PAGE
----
[Foundation-l] This is not an Advertisement @ pgunn

Ray Saintonge saintonge at telus.net
Tue Jan 2 20:24:09 UTC 2007

Kat Walsh wrote:

>I do
>believe in free content, not anti-commercial content; I don't think an
>ad-supported project is desirable or something I would support, but
>not for anticommercialism. I am happy for the writing I have
>contributed to be used for any purpose, so long as it remains free;
>that's a really powerful idea, and now one that I am happy to support
>at an organizational level.
That's the bottom line.  What's most frightening is the thought that at 
some future time someone or some future board would turn all these 
efforts into something proprietary.  I think we are safe with the 
present Board, but we do need to safeguard against such eventualities in 
the longer term.

>Though I speak only for myself, I think it is fair to say that the
>Board knew there would be some people, even many people, upset and
>disappointed with the decision; most of us now come from within the
>community and are aware of how communities will react even if a call
>for community comment does not happen every time. Sometimes doing what
>you think is the best decision, considering all the factors, means
>making some people unhappy with you.
>It's impossible to do anything new and still please everyone all of
>the time; changing anything usually means upsetting something that
>someone else thought was important, maybe even relied on. 
This has to do with mastering the art of bringing a broader community 
into a decision.  Anthere has noted elsewhere that the committee system 
has not been as successful as it might have been.  Some people are 
content to work in their particular area of interest, and nothing more.  
They may even be willing to participate actively in a WikiProject.  (I 
would rename WikiProjects tp Study Groups, but that's another story.)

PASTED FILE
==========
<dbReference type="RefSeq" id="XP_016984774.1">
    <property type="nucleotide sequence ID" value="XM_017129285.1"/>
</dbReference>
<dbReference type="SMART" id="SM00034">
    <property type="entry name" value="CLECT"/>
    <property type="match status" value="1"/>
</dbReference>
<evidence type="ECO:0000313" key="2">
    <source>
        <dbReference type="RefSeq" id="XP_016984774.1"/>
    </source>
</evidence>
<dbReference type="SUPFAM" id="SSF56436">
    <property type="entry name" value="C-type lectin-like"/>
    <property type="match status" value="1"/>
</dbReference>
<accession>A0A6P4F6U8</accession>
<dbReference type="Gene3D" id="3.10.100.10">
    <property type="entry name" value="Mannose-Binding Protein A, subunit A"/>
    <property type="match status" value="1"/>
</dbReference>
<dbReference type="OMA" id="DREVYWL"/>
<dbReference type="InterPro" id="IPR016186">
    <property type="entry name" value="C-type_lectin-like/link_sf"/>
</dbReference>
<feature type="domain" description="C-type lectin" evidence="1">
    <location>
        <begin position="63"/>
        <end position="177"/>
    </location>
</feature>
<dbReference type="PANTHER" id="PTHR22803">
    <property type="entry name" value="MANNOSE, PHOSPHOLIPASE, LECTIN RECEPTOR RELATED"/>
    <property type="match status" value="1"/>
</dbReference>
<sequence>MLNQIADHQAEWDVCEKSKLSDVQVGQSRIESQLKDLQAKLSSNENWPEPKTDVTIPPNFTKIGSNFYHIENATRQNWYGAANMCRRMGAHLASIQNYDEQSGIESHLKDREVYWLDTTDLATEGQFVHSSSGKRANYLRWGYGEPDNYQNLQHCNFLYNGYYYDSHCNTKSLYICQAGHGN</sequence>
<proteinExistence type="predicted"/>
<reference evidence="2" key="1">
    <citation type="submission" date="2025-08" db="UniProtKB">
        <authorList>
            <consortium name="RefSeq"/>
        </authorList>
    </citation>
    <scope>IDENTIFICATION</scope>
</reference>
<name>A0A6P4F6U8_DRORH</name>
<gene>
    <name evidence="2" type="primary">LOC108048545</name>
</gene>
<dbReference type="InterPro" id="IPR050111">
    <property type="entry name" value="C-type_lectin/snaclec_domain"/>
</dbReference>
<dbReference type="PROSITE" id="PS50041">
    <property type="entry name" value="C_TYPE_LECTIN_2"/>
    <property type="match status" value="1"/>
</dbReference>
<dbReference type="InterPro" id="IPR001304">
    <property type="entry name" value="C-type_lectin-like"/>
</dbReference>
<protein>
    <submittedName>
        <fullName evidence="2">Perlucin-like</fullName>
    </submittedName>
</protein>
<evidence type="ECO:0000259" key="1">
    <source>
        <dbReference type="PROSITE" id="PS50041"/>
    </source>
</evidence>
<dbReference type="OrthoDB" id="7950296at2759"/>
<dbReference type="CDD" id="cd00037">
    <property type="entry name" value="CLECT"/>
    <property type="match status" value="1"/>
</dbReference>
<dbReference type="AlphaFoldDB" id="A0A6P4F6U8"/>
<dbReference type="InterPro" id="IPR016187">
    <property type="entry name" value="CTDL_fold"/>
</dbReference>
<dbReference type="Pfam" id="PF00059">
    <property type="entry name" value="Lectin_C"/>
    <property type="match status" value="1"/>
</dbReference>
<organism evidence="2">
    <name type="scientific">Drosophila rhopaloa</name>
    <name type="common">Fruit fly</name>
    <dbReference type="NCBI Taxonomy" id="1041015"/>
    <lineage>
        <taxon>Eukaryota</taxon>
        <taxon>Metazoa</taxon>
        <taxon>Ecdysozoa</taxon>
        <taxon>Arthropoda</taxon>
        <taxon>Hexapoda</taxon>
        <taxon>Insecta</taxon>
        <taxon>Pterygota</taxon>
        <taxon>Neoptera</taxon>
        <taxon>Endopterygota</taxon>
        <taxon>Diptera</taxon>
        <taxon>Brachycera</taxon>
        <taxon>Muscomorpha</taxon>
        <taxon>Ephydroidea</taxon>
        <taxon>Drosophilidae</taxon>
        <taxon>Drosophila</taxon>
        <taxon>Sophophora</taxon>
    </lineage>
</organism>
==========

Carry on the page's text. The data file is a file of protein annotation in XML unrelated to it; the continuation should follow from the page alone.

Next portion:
That's fine; they shouldn't need to be dragged further into 
wiki-politics.  Others will complain endlessly about what is wrong, 
without ever putting forth a constructive suggestion. They are a fact of 
life about which nothing can be done; they will not be improved by 
giving them greater opportunity.  Still others do have more to 
contribute, but have difficulty finding the right place to help.

Perhaps what went wrong with the Committees was that the call to 
participate was so general that everyone waited for the other person to 
volunteer.  Perhaps too the original annoncement left the feeling that 
we were being offered a closed list of committees whose structure was 
pre-determined.  Such an impression can be left unintentionally.  As 
established committees get older, the appearance of a closed group gets 
more pronounced.  Committees need to report and recruit.  Some will work 
better in a confidential environment, but that only makes the need to 
report and recruit more acute.  Recruitment needs to be more active.  
Any existing member of a committee should be on the lookout for others 
who take an interest in those matters that fall within the committee's 
terms of reference, and who appear willing to offer new ideas rather 
than just putting out an unremitting stream of complaints.  When they 
are identified a committee should be prepared to actively invite them to 
be a member of the committee; people are more likely to feel welcome 
when they are asked to join.  Committees should also be ready to divide 
or to form sub-committees when they get too big or when one topic tends 
to dominate the committee's activities more than all the others combined.

>It's our
>responsibility to keep the projects running according to our stated
>goals. Which includes raising enough money to keep the data flowing
>and the lights on, and making sure that what we do doesn't conflict
>with putting together free-content reference works.
It's the crunch of reality. 

>It is expected courtesy to publicly
>acknowledge such large gifts, and doing so by means of a logo or a
>namedrop does not change its nature; in 2005 we even thanked Yahoo!
>for their donation with a press release trumpeting it.
Did anyone complain about the banner to thank the sponsors at Wikimania?

>We could have communicated the decision better. Organization of the
>fundraiser has been somewhat shaky, was held back by a few surprise
>difficulties, and could certainly be improved; lessons learned for
>next time.
All things considered I would attach no blame.  I would have preferred 
no ad, but I don't think that enough happened to warrant strong reactions.


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